Angola on the other hand had both resources and strategic value after its civil war. In addition, Angola also received both strategic and non-strategic funding from foreign donors. However, because Angola had access to other sources of internal income, they diligently chose to not follow the guidelines presented by donors and instead chose to use the extra funding for the desires of the elite in their country instead of helping those suffering. And due to their strategic importance and resources, donors still continued to fund their supposed reconstruction plans because they were left in a position where they had already invested too much. Also, by poorly allocating their receiving funds for proper sufficient security and making peace with the people suffering, they became at a far greater risk to potential coups. In Uganda's unique situation, they began in a situation much like Mozambique but due to their newfound resources they ended up in the same situation as Angola.
In the final section of the book, Girod introduces a few cases such as a Rwanda and Cambodia that did not follow the norm and defied her findings among Mozambique, Angola, Uganda and several other countries. These countries, for various reasons that were explicit to their situations, did not follow the same pattern of the primary case studies presented. Many of the reasons for these abnormalities came from leadership decisions and surrounding external factors that included sanctions imposed by foreign governments on specific resources. In addition to these extreme cases, the author also provides a myriad of suggestions for better implementation of post-conflict reconstruction and provides several ideas for further research into this topic.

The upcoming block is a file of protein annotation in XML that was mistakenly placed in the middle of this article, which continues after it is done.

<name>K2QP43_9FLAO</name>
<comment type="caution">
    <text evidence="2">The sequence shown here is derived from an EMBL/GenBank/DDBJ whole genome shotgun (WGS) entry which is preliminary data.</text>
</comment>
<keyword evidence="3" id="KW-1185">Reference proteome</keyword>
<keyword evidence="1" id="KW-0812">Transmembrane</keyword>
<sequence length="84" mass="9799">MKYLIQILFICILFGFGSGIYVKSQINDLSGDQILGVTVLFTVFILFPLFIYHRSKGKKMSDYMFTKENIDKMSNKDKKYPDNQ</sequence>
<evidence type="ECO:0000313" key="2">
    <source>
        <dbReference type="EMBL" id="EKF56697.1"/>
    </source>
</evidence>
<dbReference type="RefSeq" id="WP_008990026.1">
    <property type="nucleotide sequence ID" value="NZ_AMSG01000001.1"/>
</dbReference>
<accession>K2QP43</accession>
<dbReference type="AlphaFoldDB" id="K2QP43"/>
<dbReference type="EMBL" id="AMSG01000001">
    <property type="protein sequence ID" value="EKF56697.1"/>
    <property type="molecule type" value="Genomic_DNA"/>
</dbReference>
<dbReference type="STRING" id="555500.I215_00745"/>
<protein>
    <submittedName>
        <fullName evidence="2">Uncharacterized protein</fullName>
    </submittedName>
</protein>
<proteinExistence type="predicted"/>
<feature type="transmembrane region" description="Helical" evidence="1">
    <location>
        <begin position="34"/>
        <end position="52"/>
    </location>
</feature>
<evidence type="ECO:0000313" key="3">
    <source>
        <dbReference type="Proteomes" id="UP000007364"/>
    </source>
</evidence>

The specific ways in which I have judged this book have been how well the author has presented her desired arguments, how relevant are the chosen case studies, how relevant is this material at this time, how accurately are the arguments analyzed and proven and what additional material if any could be included to add to this book. In my opinion, Girod has done a very good job of clearly presenting her two arguments. She provides an adequate amount of background information about the subject and then clearly explains the rational of why she has chosen this particular topic for research. In addition, she shows that she has spent ample time examining this topic by providing the case studies of Mozambique, Angola and Uganda. Although, it would have been more effective if she also examined more closely the countries that she mentions briefly at the end of the book that did not follow her hypothesis. The case studies that were provided fit very well to support her arguments but a more in-depth side by side comparison to a country that did not follow her argument at all would have been helpful in strengthening her point.